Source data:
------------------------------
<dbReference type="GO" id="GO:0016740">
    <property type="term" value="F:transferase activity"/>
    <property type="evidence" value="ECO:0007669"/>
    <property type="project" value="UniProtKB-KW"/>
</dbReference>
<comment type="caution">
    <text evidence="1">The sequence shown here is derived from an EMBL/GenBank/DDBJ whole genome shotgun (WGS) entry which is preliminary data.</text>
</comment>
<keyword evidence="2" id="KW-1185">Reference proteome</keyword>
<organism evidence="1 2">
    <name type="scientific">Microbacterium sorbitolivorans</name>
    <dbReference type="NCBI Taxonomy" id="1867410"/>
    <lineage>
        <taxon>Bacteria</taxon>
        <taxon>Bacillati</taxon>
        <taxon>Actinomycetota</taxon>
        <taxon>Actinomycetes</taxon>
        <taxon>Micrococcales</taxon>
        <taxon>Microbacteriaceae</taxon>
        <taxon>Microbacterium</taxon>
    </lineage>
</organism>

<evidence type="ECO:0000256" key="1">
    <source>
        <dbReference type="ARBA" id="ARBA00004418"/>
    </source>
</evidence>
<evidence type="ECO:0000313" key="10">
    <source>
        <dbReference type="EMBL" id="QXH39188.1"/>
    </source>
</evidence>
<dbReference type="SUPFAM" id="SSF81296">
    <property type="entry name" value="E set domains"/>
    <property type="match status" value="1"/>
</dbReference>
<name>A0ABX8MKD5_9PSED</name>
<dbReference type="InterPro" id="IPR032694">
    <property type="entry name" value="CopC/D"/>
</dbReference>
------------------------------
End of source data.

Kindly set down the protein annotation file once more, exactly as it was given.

<dbReference type="GO" id="GO:0016740">
    <property type="term" value="F:transferase activity"/>
    <property type="evidence" value="ECO:0007669"/>
    <property type="project" value="UniProtKB-KW"/>
</dbReference>
<comment type="caution">
    <text evidence="1">The sequence shown here is derived from an EMBL/GenBank/DDBJ whole genome shotgun (WGS) entry which is preliminary data.</text>
</comment>
<keyword evidence="2" id="KW-1185">Reference proteome</keyword>
<organism evidence="1 2">
    <name type="scientific">Microbacterium sorbitolivorans</name>
    <dbReference type="NCBI Taxonomy" id="1867410"/>
    <lineage>
        <taxon>Bacteria</taxon>
        <taxon>Bacillati</taxon>
        <taxon>Actinomycetota</taxon>
        <taxon>Actinomycetes</taxon>
        <taxon>Micrococcales</taxon>
        <taxon>Microbacteriaceae</taxon>
        <taxon>Microbacterium</taxon>
    </lineage>
</organism>

<evidence type="ECO:0000256" key="1">
    <source>
        <dbReference type="ARBA" id="ARBA00004418"/>
    </source>
</evidence>
<evidence type="ECO:0000313" key="10">
    <source>
        <dbReference type="EMBL" id="QXH39188.1"/>
    </source>
</evidence>
<dbReference type="SUPFAM" id="SSF81296">
    <property type="entry name" value="E set domains"/>
    <property type="match status" value="1"/>
</dbReference>
<name>A0ABX8MKD5_9PSED</name>
<dbReference type="InterPro" id="IPR032694">
    <property type="entry name" value="CopC/D"/>
</dbReference>